Sources:










The Markets

All investors are consumers, but not all consumers are investors.

The September installment of University of Michigan’s Consumer Sentiment Survey reported Americans are feeling pretty optimistic. Consumer sentiment rose to the second highest level since 2004, and consumer expectations reached the highest level since 2004. Surveys of Consumers chief economist, Richard Curtin, wrote:

“Consumers anticipated continued growth in the economy that would produce more jobs and an even lower unemployment rate during the year ahead…The largest problem cited on the economic horizon involved the anticipated negative impact from tariffs. Concerns about the negative impact of tariffs on the domestic economy were spontaneously mentioned by nearly one-third of all consumers in the past three months, up from one-in-five in the prior four months.”

Investors weren’t as optimistic, according to the American Association of Individual Investors (AAII). Last week, the AAII Investor Sentiment Survey reported bullish sentiment dropped more than 10 percentage points. The results were:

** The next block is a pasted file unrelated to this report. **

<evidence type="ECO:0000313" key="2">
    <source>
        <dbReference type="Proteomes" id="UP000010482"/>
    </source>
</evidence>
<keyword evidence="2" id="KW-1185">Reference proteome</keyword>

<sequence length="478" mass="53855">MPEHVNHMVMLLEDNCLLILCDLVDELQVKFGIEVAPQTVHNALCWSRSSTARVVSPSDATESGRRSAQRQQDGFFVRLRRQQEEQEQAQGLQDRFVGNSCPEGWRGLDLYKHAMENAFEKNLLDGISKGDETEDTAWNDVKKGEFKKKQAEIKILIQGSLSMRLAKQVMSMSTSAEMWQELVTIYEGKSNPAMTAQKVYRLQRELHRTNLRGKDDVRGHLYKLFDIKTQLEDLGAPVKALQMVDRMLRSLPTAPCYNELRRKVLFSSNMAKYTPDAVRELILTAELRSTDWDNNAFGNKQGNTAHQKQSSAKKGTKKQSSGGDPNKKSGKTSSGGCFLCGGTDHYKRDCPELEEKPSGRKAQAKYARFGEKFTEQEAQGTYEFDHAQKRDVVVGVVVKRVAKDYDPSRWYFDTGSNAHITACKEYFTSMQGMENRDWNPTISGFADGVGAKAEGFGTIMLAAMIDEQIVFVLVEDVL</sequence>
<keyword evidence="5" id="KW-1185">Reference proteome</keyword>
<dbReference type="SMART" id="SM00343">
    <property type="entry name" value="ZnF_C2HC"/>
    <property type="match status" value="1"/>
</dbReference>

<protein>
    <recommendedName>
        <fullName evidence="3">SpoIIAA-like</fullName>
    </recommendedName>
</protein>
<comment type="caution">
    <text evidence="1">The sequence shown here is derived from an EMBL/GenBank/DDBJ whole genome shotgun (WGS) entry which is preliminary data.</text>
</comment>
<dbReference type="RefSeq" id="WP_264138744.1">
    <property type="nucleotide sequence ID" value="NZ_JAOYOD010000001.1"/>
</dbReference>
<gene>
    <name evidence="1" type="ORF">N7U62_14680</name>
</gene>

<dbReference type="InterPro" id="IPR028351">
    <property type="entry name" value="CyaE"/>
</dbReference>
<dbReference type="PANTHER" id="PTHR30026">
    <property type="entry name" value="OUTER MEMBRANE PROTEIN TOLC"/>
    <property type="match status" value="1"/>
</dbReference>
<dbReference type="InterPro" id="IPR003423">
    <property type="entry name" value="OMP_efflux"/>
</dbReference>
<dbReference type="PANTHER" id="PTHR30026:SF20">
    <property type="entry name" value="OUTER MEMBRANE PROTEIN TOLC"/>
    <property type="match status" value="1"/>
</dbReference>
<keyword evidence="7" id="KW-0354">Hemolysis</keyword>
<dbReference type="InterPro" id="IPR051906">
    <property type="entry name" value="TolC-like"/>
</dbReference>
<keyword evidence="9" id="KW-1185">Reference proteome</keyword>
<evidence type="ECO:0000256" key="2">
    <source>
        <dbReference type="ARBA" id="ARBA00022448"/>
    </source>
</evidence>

·         Bullish             32.1 percent of respondents (historic average: 38.5 percent)
·         Neutral                        35.1 percent of respondents (historic average: 31.0 percent)
·         Bearish            32.8 percent of respondents (historic average: 30.5 percent)

Despite the apparent shift in investor attitudes, stock markets moved higher last week. Vito J. Racanelli of Barron’s wrote:

“The stock market radiated confidence this past week, finishing about 1 percent higher despite choppy action. There was a plethora of good economic news – from lower-than-expected inflation to sky-high business and consumer confidence numbers – that drove shares up. Not even a ratcheting up of tough tariff talk Friday on the part of the U.S. could dampen investor enthusiasm for long.”

Some believe the AAII Sentiment Survey is a contrarian indicator. Last week, that may have been the case.